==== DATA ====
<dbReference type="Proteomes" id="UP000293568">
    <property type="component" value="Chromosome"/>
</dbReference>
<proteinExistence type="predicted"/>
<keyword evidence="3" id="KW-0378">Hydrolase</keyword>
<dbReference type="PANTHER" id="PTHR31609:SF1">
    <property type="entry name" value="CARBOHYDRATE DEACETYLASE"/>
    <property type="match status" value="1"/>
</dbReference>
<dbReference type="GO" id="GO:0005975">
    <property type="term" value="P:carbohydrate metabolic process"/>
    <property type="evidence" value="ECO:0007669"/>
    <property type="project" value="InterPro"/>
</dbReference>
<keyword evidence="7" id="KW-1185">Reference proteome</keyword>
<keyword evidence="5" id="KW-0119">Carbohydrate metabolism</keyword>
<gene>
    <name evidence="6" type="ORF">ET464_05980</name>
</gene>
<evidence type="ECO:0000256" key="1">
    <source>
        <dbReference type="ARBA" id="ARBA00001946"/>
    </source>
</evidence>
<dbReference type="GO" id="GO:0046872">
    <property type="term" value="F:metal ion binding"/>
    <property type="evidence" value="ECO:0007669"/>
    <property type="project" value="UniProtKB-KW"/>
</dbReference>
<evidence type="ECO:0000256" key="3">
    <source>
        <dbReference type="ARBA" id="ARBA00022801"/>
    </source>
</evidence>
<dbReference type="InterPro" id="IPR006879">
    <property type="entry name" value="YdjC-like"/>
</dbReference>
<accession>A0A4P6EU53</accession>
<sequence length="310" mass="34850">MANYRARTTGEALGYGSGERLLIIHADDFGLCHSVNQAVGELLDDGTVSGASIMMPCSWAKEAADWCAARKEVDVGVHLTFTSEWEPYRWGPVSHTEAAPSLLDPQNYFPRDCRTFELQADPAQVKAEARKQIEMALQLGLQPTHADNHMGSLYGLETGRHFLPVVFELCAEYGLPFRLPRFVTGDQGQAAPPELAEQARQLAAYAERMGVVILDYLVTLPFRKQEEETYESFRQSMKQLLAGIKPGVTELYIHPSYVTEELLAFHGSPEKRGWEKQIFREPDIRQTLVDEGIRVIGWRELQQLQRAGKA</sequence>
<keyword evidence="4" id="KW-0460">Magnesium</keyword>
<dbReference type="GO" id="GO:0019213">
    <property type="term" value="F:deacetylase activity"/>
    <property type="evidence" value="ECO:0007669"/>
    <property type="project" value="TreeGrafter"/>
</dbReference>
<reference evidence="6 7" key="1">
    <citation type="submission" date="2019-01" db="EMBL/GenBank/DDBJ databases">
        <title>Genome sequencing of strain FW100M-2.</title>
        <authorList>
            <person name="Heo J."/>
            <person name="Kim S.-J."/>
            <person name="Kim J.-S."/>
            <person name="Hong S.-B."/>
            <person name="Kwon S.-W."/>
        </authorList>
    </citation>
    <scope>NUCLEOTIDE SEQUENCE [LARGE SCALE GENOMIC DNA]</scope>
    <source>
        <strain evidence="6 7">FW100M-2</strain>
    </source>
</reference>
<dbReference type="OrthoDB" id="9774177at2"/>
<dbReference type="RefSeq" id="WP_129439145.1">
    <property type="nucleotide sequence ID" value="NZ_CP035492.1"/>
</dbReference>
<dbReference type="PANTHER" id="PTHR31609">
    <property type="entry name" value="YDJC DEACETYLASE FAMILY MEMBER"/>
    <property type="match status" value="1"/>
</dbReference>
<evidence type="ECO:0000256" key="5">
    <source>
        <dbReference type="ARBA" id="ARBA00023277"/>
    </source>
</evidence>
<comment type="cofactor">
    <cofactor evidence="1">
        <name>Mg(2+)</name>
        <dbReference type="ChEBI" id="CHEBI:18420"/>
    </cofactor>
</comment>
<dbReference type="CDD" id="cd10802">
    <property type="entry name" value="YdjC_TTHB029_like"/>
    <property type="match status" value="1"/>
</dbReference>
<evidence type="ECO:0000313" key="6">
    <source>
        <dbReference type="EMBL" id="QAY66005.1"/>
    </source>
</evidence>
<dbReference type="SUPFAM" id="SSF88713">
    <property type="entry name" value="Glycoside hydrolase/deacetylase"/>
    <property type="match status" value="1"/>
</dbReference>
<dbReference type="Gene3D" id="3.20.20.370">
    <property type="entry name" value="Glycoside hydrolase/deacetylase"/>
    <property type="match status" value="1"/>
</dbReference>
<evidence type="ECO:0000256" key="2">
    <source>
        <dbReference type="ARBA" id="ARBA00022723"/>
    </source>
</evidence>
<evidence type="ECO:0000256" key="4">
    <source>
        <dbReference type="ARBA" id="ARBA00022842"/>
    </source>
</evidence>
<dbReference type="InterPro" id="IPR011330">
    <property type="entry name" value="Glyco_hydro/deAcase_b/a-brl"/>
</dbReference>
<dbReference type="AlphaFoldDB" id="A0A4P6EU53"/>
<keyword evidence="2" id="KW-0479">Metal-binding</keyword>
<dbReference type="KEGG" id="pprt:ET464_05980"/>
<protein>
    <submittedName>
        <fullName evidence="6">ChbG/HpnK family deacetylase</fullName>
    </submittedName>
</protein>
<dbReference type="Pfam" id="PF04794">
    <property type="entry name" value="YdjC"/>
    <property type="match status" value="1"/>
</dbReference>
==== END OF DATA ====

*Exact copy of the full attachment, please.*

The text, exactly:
<dbReference type="Proteomes" id="UP000293568">
    <property type="component" value="Chromosome"/>
</dbReference>
<proteinExistence type="predicted"/>
<keyword evidence="3" id="KW-0378">Hydrolase</keyword>
<dbReference type="PANTHER" id="PTHR31609:SF1">
    <property type="entry name" value="CARBOHYDRATE DEACETYLASE"/>
    <property type="match status" value="1"/>
</dbReference>
<dbReference type="GO" id="GO:0005975">
    <property type="term" value="P:carbohydrate metabolic process"/>
    <property type="evidence" value="ECO:0007669"/>
    <property type="project" value="InterPro"/>
</dbReference>
<keyword evidence="7" id="KW-1185">Reference proteome</keyword>
<keyword evidence="5" id="KW-0119">Carbohydrate metabolism</keyword>
<gene>
    <name evidence="6" type="ORF">ET464_05980</name>
</gene>
<evidence type="ECO:0000256" key="1">
    <source>
        <dbReference type="ARBA" id="ARBA00001946"/>
    </source>
</evidence>
<dbReference type="GO" id="GO:0046872">
    <property type="term" value="F:metal ion binding"/>
    <property type="evidence" value="ECO:0007669"/>
    <property type="project" value="UniProtKB-KW"/>
</dbReference>
<evidence type="ECO:0000256" key="3">
    <source>
        <dbReference type="ARBA" id="ARBA00022801"/>
    </source>
</evidence>
<dbReference type="InterPro" id="IPR006879">
    <property type="entry name" value="YdjC-like"/>
</dbReference>
<accession>A0A4P6EU53</accession>
<sequence length="310" mass="34850">MANYRARTTGEALGYGSGERLLIIHADDFGLCHSVNQAVGELLDDGTVSGASIMMPCSWAKEAADWCAARKEVDVGVHLTFTSEWEPYRWGPVSHTEAAPSLLDPQNYFPRDCRTFELQADPAQVKAEARKQIEMALQLGLQPTHADNHMGSLYGLETGRHFLPVVFELCAEYGLPFRLPRFVTGDQGQAAPPELAEQARQLAAYAERMGVVILDYLVTLPFRKQEEETYESFRQSMKQLLAGIKPGVTELYIHPSYVTEELLAFHGSPEKRGWEKQIFREPDIRQTLVDEGIRVIGWRELQQLQRAGKA</sequence>
<keyword evidence="4" id="KW-0460">Magnesium</keyword>
<dbReference type="GO" id="GO:0019213">
    <property type="term" value="F:deacetylase activity"/>
    <property type="evidence" value="ECO:0007669"/>
    <property type="project" value="TreeGrafter"/>
</dbReference>
<reference evidence="6 7" key="1">
    <citation type="submission" date="2019-01" db="EMBL/GenBank/DDBJ databases">
        <title>Genome sequencing of strain FW100M-2.</title>
        <authorList>
            <person name="Heo J."/>
            <person name="Kim S.-J."/>
            <person name="Kim J.-S."/>
            <person name="Hong S.-B."/>
            <person name="Kwon S.-W."/>
        </authorList>
    </citation>
    <scope>NUCLEOTIDE SEQUENCE [LARGE SCALE GENOMIC DNA]</scope>
    <source>
        <strain evidence="6 7">FW100M-2</strain>
    </source>
</reference>
<dbReference type="OrthoDB" id="9774177at2"/>
<dbReference type="RefSeq" id="WP_129439145.1">
    <property type="nucleotide sequence ID" value="NZ_CP035492.1"/>
</dbReference>
<dbReference type="PANTHER" id="PTHR31609">
    <property type="entry name" value="YDJC DEACETYLASE FAMILY MEMBER"/>
    <property type="match status" value="1"/>
</dbReference>
<evidence type="ECO:0000256" key="5">
    <source>
        <dbReference type="ARBA" id="ARBA00023277"/>
    </source>
</evidence>
<comment type="cofactor">
    <cofactor evidence="1">
        <name>Mg(2+)</name>
        <dbReference type="ChEBI" id="CHEBI:18420"/>
    </cofactor>
</comment>
<dbReference type="CDD" id="cd10802">
    <property type="entry name" value="YdjC_TTHB029_like"/>
    <property type="match status" value="1"/>
</dbReference>
<evidence type="ECO:0000313" key="6">
    <source>
        <dbReference type="EMBL" id="QAY66005.1"/>
    </source>
</evidence>
<dbReference type="SUPFAM" id="SSF88713">
    <property type="entry name" value="Glycoside hydrolase/deacetylase"/>
    <property type="match status" value="1"/>
</dbReference>
<dbReference type="Gene3D" id="3.20.20.370">
    <property type="entry name" value="Glycoside hydrolase/deacetylase"/>
    <property type="match status" value="1"/>
</dbReference>
<evidence type="ECO:0000256" key="2">
    <source>
        <dbReference type="ARBA" id="ARBA00022723"/>
    </source>
</evidence>
<evidence type="ECO:0000256" key="4">
    <source>
        <dbReference type="ARBA" id="ARBA00022842"/>
    </source>
</evidence>
<dbReference type="InterPro" id="IPR011330">
    <property type="entry name" value="Glyco_hydro/deAcase_b/a-brl"/>
</dbReference>
<dbReference type="AlphaFoldDB" id="A0A4P6EU53"/>
<keyword evidence="2" id="KW-0479">Metal-binding</keyword>
<dbReference type="KEGG" id="pprt:ET464_05980"/>
<protein>
    <submittedName>
        <fullName evidence="6">ChbG/HpnK family deacetylase</fullName>
    </submittedName>
</protein>
<dbReference type="Pfam" id="PF04794">
    <property type="entry name" value="YdjC"/>
    <property type="match status" value="1"/>
</dbReference>